National / International News

Video cameras spread to more workplaces

Marketplace - American Public Media - Mon, 2015-06-29 02:00

Police departments all over the country are ordering body-cams and dash-cams for their patrol officers these days as they face pressure to monitor how officers treat civilians.

Those tiny video cameras, meanwhile, are spreading into a lot of workplaces that have nothing to do with police officers and guns.

“Hospitals, retail, we’re seeing them in manufacturing, we’re seeing them in every industry,” says Kate Bronfenbrenner, director of Labor Education Research at Cornell University's School of Industrial and Labor Relations.

The cameras are getting better with technological advances, and they're getting cheaper as more suppliers enter the market. They can be mounted on a dashboard or a helmet, an office door or in the ceiling of a factory. And Bronfenbrenner says companies in industries such as fast food and warehousing sometimes install them where workers congregate to monitor and intimidate union organizers. Plus, she says, “when they’re in the service sector, they’re violating not only the privacy of the worker, they’re violating the privacy of the customer.”

Video monitoring can benefit management and workers, says social psychologist Jack Aiello at Rutgers University — especially in workplaces that require high security, like food and pharmaceutical factories, power plants and commuter trains. “The cameras might be extremely effective to protect goods and people in circumstances where there might be abuse or theft.”

Aiello says so far there aren’t many legal restrictions to videotaping at work. He was an expert witness in a case where workers at a power company were videotaped in a locker room.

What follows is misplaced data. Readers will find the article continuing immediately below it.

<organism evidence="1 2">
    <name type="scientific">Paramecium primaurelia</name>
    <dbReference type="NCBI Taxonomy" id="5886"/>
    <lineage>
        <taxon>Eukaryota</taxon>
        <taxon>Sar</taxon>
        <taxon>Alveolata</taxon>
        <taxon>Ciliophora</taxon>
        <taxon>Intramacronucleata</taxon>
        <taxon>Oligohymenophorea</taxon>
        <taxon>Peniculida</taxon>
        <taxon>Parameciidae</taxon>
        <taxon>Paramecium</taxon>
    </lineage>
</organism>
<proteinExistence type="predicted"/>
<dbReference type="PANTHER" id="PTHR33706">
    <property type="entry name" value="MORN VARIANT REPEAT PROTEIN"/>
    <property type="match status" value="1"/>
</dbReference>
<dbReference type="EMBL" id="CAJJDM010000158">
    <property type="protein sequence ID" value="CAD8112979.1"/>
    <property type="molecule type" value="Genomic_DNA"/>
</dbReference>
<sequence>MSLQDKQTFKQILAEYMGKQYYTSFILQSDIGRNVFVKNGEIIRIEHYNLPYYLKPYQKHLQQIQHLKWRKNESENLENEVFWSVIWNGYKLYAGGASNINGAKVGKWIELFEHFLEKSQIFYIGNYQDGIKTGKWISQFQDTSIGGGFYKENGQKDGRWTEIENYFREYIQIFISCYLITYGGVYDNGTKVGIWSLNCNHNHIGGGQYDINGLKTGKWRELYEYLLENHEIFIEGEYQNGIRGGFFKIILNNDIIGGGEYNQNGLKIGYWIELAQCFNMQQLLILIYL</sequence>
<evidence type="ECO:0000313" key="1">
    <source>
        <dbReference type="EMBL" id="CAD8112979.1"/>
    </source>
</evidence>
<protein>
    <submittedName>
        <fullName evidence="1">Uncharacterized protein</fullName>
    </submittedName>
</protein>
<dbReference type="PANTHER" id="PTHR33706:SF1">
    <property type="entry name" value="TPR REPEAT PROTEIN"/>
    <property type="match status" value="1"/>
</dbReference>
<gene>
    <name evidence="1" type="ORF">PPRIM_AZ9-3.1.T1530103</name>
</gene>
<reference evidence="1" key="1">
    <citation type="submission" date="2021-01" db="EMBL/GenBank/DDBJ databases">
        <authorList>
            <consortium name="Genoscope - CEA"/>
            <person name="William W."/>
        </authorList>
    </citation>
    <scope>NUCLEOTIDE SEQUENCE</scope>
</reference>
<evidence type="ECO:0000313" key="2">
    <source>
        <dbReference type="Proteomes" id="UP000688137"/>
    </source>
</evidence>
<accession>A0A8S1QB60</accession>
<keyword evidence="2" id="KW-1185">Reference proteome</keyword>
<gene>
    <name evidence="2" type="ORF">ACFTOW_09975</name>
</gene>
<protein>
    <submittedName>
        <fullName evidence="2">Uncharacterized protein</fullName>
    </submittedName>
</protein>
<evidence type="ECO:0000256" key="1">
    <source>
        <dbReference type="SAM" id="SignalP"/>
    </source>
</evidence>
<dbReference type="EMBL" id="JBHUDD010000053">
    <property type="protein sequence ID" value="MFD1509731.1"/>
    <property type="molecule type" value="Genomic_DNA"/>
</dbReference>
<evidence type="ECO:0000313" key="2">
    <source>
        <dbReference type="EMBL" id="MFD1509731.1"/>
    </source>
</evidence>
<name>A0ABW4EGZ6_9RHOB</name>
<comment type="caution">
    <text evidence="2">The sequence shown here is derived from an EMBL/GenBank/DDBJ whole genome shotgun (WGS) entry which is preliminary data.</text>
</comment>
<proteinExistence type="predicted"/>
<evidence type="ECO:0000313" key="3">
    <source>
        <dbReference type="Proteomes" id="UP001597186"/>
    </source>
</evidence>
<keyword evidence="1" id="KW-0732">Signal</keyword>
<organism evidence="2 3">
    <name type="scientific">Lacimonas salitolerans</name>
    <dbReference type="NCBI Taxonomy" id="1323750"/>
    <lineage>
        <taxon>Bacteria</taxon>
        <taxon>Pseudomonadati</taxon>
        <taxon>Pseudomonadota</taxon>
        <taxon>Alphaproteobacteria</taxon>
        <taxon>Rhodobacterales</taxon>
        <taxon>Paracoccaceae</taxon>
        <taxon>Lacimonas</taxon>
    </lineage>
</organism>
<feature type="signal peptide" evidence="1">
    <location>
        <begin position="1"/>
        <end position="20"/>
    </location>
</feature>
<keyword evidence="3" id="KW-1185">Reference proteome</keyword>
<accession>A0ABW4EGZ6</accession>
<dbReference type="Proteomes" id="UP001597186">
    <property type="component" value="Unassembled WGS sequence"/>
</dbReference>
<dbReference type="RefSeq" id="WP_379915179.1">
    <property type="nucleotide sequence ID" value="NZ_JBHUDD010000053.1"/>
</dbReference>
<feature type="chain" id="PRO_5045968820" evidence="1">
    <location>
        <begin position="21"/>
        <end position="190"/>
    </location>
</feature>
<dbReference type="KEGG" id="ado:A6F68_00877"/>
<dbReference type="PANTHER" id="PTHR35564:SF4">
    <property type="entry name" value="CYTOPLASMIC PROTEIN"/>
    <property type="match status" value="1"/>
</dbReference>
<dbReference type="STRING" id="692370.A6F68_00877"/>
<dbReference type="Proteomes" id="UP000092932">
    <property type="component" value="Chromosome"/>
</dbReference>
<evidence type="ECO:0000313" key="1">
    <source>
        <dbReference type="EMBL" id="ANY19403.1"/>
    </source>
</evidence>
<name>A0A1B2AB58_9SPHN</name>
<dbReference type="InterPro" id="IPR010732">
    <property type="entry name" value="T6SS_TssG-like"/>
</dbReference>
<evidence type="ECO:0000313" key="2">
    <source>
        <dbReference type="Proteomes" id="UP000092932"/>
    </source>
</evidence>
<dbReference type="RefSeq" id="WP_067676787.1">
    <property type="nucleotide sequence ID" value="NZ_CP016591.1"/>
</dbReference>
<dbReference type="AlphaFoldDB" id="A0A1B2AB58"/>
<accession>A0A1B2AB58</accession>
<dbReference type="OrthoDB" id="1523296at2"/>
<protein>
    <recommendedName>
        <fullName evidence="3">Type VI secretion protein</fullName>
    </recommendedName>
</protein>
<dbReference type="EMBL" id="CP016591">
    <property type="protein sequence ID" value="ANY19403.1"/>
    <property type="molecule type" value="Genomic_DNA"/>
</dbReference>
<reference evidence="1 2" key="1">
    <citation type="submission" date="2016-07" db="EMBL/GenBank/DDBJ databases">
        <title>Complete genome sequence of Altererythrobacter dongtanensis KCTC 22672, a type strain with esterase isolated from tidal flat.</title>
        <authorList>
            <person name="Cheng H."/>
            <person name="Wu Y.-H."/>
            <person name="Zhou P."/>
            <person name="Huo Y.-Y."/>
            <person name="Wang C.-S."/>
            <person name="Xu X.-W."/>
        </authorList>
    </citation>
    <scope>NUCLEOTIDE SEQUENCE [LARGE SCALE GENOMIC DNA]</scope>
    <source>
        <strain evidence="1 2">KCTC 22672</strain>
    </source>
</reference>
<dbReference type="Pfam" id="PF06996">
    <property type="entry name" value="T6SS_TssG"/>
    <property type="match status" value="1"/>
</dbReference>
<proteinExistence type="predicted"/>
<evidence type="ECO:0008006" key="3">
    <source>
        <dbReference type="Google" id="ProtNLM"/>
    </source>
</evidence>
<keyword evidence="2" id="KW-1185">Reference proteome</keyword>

“What it did was to completely undermine the relationship that they had with their organization,” he says. “They became paranoid, and some of them were looking behind mirrors and pictures in their houses. People start to feel a Big Brother mentality, that somebody is over my shoulder all the time. And that creates stress.”

Lew Maltby at the National Workrights Institute says video monitoring shouldn’t be over used. But he says it has a place — to protect people in work settings where they may be vulnerable. For instance, video cameras could be used to protect civilians from racially biased police, the elderly from neglectful nurses, and young kids from abusive teachers.

“It’s oppressive to have to work on camera every minute of the day,” Maltby says. “It’s kind of creepy to tape teachers. But there may be a legitimate reason for it. How else are you going to know if the teachers are treating the children the way they should?”

In a novel application, mounted video cameras are being used to make sure fishermen comply with strict rules on catch and by-catch (seafood that’s accidentally caught in nets).

Brad Pettinger has been fishing for groundfish, salmon and abalone off the Pacific Coast for more than 40 years out of Brookings, Oregon, and he directs the Oregon Trawl Commission. He’s installing high-resolution cameras on his boat this summer. “There’ll be sensors on the winches, so when you kick on the hydraulics to set the net, the camera comes on, and it stays on until the vessel returns to port,” he says.